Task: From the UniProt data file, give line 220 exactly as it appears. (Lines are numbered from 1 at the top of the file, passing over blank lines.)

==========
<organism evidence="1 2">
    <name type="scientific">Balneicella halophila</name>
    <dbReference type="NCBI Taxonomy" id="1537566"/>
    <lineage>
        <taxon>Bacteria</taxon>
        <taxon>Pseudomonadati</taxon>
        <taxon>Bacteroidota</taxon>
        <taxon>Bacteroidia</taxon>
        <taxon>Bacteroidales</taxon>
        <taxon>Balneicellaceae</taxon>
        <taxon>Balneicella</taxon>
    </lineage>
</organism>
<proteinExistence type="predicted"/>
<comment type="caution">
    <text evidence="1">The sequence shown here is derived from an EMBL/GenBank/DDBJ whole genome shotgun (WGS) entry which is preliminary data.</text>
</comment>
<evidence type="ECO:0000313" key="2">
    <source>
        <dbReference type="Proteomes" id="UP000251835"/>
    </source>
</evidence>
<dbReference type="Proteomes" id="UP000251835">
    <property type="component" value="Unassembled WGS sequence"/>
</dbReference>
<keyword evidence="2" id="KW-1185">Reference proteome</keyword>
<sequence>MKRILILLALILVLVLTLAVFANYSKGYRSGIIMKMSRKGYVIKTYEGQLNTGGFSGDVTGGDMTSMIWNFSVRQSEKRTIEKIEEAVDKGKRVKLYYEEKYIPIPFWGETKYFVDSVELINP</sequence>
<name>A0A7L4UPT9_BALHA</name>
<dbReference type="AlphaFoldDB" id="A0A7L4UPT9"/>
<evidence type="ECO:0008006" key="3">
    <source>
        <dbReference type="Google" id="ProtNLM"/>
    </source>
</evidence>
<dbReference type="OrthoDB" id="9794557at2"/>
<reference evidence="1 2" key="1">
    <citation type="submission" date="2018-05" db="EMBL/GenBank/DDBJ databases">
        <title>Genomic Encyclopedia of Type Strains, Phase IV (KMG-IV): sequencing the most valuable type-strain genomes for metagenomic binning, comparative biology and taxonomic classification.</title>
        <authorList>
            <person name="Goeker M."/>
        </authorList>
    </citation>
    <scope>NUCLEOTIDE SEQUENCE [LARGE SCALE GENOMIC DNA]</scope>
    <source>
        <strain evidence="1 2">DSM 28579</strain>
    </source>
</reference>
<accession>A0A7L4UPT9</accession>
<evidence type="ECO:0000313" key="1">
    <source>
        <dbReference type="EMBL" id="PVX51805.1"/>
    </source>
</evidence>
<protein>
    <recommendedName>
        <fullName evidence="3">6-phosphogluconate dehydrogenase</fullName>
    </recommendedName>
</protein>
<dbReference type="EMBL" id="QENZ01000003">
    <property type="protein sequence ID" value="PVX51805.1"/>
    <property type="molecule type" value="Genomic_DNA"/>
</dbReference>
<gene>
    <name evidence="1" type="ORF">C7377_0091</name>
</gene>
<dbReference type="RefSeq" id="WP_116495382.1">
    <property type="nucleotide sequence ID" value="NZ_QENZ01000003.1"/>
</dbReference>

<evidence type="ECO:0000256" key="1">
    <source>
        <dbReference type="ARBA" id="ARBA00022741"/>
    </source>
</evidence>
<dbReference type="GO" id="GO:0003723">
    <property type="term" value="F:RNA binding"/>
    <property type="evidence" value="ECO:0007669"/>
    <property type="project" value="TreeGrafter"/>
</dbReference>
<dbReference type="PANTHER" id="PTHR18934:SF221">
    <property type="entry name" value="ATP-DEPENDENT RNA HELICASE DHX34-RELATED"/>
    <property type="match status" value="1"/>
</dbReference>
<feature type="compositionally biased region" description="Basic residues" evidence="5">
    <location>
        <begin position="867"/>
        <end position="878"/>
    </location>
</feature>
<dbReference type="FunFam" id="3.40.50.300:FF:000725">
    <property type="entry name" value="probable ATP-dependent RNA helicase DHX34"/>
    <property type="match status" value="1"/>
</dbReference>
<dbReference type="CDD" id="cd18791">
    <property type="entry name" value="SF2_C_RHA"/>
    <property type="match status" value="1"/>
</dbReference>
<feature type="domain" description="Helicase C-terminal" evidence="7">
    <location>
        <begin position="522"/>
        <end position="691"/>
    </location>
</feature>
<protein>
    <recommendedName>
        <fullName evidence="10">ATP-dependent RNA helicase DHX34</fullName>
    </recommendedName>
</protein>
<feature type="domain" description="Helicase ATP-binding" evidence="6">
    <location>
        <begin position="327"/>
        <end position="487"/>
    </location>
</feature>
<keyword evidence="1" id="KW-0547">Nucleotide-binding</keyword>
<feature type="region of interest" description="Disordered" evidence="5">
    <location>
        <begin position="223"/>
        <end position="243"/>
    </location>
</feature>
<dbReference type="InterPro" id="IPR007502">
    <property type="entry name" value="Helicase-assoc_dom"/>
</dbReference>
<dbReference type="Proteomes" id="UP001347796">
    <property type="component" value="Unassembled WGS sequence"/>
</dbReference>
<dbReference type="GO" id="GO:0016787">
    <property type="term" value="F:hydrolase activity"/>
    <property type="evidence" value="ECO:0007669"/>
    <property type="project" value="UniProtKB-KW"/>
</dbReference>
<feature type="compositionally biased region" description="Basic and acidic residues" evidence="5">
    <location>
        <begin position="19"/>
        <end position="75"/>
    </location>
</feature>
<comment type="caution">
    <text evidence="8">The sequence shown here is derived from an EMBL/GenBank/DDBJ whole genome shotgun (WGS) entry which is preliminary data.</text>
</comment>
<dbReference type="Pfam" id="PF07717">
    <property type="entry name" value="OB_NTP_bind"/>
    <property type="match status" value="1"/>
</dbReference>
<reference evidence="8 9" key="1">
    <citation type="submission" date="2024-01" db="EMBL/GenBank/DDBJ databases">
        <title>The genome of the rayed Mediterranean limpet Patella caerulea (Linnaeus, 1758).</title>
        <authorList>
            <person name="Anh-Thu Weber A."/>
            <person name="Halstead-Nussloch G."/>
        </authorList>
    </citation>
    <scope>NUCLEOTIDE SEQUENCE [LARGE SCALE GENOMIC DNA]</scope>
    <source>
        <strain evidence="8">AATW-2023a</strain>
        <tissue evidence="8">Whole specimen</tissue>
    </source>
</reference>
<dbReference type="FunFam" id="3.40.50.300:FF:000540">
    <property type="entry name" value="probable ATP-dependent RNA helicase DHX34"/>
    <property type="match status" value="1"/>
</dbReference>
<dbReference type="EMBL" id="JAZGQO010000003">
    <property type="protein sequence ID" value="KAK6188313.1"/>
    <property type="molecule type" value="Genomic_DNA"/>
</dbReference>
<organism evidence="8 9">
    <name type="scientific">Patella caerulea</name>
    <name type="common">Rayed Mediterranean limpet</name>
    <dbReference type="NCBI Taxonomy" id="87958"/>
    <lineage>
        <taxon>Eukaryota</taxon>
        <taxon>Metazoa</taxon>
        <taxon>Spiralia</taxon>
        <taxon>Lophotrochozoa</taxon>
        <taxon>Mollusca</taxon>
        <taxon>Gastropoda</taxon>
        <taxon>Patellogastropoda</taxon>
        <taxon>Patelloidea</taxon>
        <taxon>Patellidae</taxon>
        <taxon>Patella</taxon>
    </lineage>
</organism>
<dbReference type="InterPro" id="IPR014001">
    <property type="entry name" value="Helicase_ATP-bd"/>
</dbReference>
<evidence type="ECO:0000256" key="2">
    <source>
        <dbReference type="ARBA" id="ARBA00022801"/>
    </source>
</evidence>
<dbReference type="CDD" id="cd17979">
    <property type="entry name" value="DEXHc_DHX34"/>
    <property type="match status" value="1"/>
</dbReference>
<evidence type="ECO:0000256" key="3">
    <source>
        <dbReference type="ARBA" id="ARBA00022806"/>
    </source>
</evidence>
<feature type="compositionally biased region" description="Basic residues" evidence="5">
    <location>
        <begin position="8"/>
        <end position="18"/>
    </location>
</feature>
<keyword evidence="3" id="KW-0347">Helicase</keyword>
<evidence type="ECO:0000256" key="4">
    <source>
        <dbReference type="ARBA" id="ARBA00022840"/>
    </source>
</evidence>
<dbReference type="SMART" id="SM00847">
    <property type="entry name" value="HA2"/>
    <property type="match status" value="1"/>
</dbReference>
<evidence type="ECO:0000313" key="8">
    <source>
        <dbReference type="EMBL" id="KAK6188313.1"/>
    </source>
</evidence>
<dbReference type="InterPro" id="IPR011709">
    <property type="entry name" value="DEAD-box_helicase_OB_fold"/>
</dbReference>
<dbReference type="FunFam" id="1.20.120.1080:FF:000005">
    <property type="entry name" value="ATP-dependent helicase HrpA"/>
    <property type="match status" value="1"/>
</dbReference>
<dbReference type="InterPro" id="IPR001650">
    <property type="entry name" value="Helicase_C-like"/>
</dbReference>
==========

    </source>